Researchers at Carnegie Mellon University have devised a new process that can improve the efficiency of corn-based ethanol production using advanced process design methods combined with mathematical optimization techniques.
The core of the Carnegie Mellon strategy is redesigning the distillation process by using a multi-column system together with a network for energy recovery that ultimately reduces the consumption of steam, a major energy component in the production of corn-based ethanol.
This new design reduces the manufacturing cost for producing ethanol by 11 percent, from $1.61 a gallon to $1.43 a gallon. This research also is an important step in making the production of ethanol more energy efficient and economical.—Ignacio E. Grossmann, professor of chemical engineering, CMU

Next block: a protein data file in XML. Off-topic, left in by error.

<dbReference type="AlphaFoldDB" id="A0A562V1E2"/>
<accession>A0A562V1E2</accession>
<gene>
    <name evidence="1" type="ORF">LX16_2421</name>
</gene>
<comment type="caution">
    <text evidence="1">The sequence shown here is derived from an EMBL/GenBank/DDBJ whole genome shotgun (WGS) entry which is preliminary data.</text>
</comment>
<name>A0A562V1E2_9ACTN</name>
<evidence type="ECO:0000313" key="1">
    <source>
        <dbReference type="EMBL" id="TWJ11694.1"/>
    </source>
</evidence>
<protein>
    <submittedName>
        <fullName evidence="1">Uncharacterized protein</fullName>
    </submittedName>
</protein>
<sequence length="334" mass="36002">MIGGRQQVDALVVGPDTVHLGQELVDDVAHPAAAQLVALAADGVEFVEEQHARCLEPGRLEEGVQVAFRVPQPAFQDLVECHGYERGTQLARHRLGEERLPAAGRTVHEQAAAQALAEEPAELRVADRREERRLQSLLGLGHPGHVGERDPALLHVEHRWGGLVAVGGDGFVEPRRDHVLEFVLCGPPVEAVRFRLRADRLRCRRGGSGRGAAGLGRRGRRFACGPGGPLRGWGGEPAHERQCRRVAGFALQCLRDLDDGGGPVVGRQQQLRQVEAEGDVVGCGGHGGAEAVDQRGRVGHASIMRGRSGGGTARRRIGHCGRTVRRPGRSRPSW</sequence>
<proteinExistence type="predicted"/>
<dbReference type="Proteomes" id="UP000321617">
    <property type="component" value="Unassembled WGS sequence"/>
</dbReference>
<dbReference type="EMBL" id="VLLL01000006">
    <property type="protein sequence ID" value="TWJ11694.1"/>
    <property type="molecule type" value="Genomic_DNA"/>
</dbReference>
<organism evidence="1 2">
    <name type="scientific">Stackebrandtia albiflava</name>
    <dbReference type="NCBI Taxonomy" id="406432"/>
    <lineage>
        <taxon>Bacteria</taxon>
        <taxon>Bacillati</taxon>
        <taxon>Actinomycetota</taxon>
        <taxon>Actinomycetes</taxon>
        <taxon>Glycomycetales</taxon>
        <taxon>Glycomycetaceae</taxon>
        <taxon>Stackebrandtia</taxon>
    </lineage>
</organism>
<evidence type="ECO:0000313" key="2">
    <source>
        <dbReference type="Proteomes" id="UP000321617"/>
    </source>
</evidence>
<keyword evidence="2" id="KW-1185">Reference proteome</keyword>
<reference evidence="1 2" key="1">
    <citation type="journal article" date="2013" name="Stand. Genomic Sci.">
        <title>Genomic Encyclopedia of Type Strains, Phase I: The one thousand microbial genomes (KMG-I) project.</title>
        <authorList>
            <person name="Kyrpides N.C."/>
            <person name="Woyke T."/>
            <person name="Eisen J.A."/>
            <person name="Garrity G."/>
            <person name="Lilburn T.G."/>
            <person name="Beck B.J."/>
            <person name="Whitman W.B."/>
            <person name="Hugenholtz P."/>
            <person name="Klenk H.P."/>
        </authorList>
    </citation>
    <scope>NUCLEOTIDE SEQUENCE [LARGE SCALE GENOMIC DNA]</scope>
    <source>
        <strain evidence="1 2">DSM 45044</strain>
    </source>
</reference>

The research was conducted through the Chemical Engineering Department’s Center of Advanced Process Decision-making (CAPD) in collaboration with Minneapolis-based Cargill, an international provider of food, agricultural and risk management services and products.
...we decided to collaborate with Professor Grossmann’s team to verify how process synthesis tools could be applied to improve the production of ethanol from corn. The work done at Carnegie Mellon demonstrated the potential for considerable capital and energy cost savings in the corn to ethanol process. We look forward to the time when the tools developed by Carnegie Mellon researchers will become part of industry’s new toolkit for making the process even more economical and sustainable.—Luca C. Zullo, technical director of Cargill Emissions Reduction Services
The US ethanol industry produced more than 5 billion gallons in 2006.